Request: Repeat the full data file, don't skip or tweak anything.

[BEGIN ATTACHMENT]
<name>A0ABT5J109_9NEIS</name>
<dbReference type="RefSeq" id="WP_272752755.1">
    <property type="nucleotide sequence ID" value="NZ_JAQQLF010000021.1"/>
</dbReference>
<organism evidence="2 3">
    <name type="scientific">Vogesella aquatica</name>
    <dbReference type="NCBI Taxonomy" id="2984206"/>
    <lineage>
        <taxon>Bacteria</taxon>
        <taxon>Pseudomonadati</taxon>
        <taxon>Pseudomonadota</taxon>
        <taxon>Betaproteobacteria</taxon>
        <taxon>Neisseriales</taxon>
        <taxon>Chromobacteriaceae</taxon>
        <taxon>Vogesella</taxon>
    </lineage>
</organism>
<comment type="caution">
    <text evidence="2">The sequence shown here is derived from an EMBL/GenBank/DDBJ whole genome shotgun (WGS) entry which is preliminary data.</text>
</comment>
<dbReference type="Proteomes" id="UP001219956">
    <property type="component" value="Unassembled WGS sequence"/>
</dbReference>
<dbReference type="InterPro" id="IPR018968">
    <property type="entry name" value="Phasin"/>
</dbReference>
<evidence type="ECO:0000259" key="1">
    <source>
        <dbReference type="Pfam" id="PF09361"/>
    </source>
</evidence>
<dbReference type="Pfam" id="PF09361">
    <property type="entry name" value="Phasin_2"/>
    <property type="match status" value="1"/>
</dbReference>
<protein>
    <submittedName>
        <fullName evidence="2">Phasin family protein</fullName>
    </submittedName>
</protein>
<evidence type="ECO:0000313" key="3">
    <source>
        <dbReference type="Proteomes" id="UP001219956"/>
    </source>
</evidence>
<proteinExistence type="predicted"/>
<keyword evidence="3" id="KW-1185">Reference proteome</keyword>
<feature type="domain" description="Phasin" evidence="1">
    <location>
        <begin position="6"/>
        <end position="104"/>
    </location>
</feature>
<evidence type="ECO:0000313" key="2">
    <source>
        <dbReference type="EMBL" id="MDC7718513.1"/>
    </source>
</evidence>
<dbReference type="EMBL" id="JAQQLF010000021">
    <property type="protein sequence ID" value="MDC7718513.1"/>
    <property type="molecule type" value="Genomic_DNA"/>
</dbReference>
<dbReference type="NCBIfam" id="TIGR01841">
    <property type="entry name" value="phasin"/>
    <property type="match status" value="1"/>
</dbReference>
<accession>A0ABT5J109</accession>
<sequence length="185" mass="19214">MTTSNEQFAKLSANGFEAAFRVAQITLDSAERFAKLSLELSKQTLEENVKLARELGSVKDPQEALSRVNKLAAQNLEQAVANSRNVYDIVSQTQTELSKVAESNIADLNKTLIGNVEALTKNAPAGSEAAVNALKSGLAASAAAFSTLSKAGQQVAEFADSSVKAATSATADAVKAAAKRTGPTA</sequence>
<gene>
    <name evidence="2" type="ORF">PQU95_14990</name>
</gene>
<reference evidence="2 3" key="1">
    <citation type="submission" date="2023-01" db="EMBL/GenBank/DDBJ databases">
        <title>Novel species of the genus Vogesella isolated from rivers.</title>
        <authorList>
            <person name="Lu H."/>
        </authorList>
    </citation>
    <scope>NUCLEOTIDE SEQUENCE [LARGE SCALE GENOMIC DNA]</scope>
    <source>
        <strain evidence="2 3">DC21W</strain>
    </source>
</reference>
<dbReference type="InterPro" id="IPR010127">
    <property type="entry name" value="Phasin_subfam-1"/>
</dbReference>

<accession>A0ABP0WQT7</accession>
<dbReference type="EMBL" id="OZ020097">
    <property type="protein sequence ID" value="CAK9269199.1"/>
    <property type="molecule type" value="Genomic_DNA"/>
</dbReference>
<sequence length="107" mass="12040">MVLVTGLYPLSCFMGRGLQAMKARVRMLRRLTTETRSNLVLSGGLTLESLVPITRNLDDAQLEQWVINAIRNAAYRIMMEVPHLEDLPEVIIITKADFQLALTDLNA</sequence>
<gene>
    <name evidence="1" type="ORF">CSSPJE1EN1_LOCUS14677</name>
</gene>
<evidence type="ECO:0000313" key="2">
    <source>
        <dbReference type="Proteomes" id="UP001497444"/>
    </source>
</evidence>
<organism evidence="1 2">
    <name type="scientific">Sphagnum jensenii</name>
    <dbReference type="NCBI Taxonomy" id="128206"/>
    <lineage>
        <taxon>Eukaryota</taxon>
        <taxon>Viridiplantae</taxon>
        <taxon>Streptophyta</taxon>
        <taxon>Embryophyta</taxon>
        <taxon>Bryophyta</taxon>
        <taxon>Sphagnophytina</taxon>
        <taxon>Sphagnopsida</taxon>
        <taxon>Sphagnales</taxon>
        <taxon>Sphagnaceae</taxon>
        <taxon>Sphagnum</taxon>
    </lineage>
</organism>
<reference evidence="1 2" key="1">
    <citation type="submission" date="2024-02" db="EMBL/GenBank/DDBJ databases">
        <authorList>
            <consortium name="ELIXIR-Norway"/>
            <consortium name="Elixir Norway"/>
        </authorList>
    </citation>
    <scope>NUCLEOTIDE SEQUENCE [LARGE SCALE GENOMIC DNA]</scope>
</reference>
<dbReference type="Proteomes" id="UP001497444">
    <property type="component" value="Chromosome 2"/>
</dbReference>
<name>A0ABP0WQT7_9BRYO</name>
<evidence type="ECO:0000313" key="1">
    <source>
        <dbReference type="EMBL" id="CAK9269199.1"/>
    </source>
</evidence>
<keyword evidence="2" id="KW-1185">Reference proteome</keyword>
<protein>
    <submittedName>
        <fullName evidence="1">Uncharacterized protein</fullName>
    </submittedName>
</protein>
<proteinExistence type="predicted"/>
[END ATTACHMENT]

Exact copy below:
<name>A0ABT5J109_9NEIS</name>
<dbReference type="RefSeq" id="WP_272752755.1">
    <property type="nucleotide sequence ID" value="NZ_JAQQLF010000021.1"/>
</dbReference>
<organism evidence="2 3">
    <name type="scientific">Vogesella aquatica</name>
    <dbReference type="NCBI Taxonomy" id="2984206"/>
    <lineage>
        <taxon>Bacteria</taxon>
        <taxon>Pseudomonadati</taxon>
        <taxon>Pseudomonadota</taxon>
        <taxon>Betaproteobacteria</taxon>
        <taxon>Neisseriales</taxon>
        <taxon>Chromobacteriaceae</taxon>
        <taxon>Vogesella</taxon>
    </lineage>
</organism>
<comment type="caution">
    <text evidence="2">The sequence shown here is derived from an EMBL/GenBank/DDBJ whole genome shotgun (WGS) entry which is preliminary data.</text>
</comment>
<dbReference type="Proteomes" id="UP001219956">
    <property type="component" value="Unassembled WGS sequence"/>
</dbReference>
<dbReference type="InterPro" id="IPR018968">
    <property type="entry name" value="Phasin"/>
</dbReference>
<evidence type="ECO:0000259" key="1">
    <source>
        <dbReference type="Pfam" id="PF09361"/>
    </source>
</evidence>
<dbReference type="Pfam" id="PF09361">
    <property type="entry name" value="Phasin_2"/>
    <property type="match status" value="1"/>
</dbReference>
<protein>
    <submittedName>
        <fullName evidence="2">Phasin family protein</fullName>
    </submittedName>
</protein>
<evidence type="ECO:0000313" key="3">
    <source>
        <dbReference type="Proteomes" id="UP001219956"/>
    </source>
</evidence>
<proteinExistence type="predicted"/>
<keyword evidence="3" id="KW-1185">Reference proteome</keyword>
<feature type="domain" description="Phasin" evidence="1">
    <location>
        <begin position="6"/>
        <end position="104"/>
    </location>
</feature>
<evidence type="ECO:0000313" key="2">
    <source>
        <dbReference type="EMBL" id="MDC7718513.1"/>
    </source>
</evidence>
<dbReference type="EMBL" id="JAQQLF010000021">
    <property type="protein sequence ID" value="MDC7718513.1"/>
    <property type="molecule type" value="Genomic_DNA"/>
</dbReference>
<dbReference type="NCBIfam" id="TIGR01841">
    <property type="entry name" value="phasin"/>
    <property type="match status" value="1"/>
</dbReference>
<accession>A0ABT5J109</accession>
<sequence length="185" mass="19214">MTTSNEQFAKLSANGFEAAFRVAQITLDSAERFAKLSLELSKQTLEENVKLARELGSVKDPQEALSRVNKLAAQNLEQAVANSRNVYDIVSQTQTELSKVAESNIADLNKTLIGNVEALTKNAPAGSEAAVNALKSGLAASAAAFSTLSKAGQQVAEFADSSVKAATSATADAVKAAAKRTGPTA</sequence>
<gene>
    <name evidence="2" type="ORF">PQU95_14990</name>
</gene>
<reference evidence="2 3" key="1">
    <citation type="submission" date="2023-01" db="EMBL/GenBank/DDBJ databases">
        <title>Novel species of the genus Vogesella isolated from rivers.</title>
        <authorList>
            <person name="Lu H."/>
        </authorList>
    </citation>
    <scope>NUCLEOTIDE SEQUENCE [LARGE SCALE GENOMIC DNA]</scope>
    <source>
        <strain evidence="2 3">DC21W</strain>
    </source>
</reference>
<dbReference type="InterPro" id="IPR010127">
    <property type="entry name" value="Phasin_subfam-1"/>
</dbReference>

<accession>A0ABP0WQT7</accession>
<dbReference type="EMBL" id="OZ020097">
    <property type="protein sequence ID" value="CAK9269199.1"/>
    <property type="molecule type" value="Genomic_DNA"/>
</dbReference>
<sequence length="107" mass="12040">MVLVTGLYPLSCFMGRGLQAMKARVRMLRRLTTETRSNLVLSGGLTLESLVPITRNLDDAQLEQWVINAIRNAAYRIMMEVPHLEDLPEVIIITKADFQLALTDLNA</sequence>
<gene>
    <name evidence="1" type="ORF">CSSPJE1EN1_LOCUS14677</name>
</gene>
<evidence type="ECO:0000313" key="2">
    <source>
        <dbReference type="Proteomes" id="UP001497444"/>
    </source>
</evidence>
<organism evidence="1 2">
    <name type="scientific">Sphagnum jensenii</name>
    <dbReference type="NCBI Taxonomy" id="128206"/>
    <lineage>
        <taxon>Eukaryota</taxon>
        <taxon>Viridiplantae</taxon>
        <taxon>Streptophyta</taxon>
        <taxon>Embryophyta</taxon>
        <taxon>Bryophyta</taxon>
        <taxon>Sphagnophytina</taxon>
        <taxon>Sphagnopsida</taxon>
        <taxon>Sphagnales</taxon>
        <taxon>Sphagnaceae</taxon>
        <taxon>Sphagnum</taxon>
    </lineage>
</organism>
<reference evidence="1 2" key="1">
    <citation type="submission" date="2024-02" db="EMBL/GenBank/DDBJ databases">
        <authorList>
            <consortium name="ELIXIR-Norway"/>
            <consortium name="Elixir Norway"/>
        </authorList>
    </citation>
    <scope>NUCLEOTIDE SEQUENCE [LARGE SCALE GENOMIC DNA]</scope>
</reference>
<dbReference type="Proteomes" id="UP001497444">
    <property type="component" value="Chromosome 2"/>
</dbReference>
<name>A0ABP0WQT7_9BRYO</name>
<evidence type="ECO:0000313" key="1">
    <source>
        <dbReference type="EMBL" id="CAK9269199.1"/>
    </source>
</evidence>
<keyword evidence="2" id="KW-1185">Reference proteome</keyword>
<protein>
    <submittedName>
        <fullName evidence="1">Uncharacterized protein</fullName>
    </submittedName>
</protein>
<proteinExistence type="predicted"/>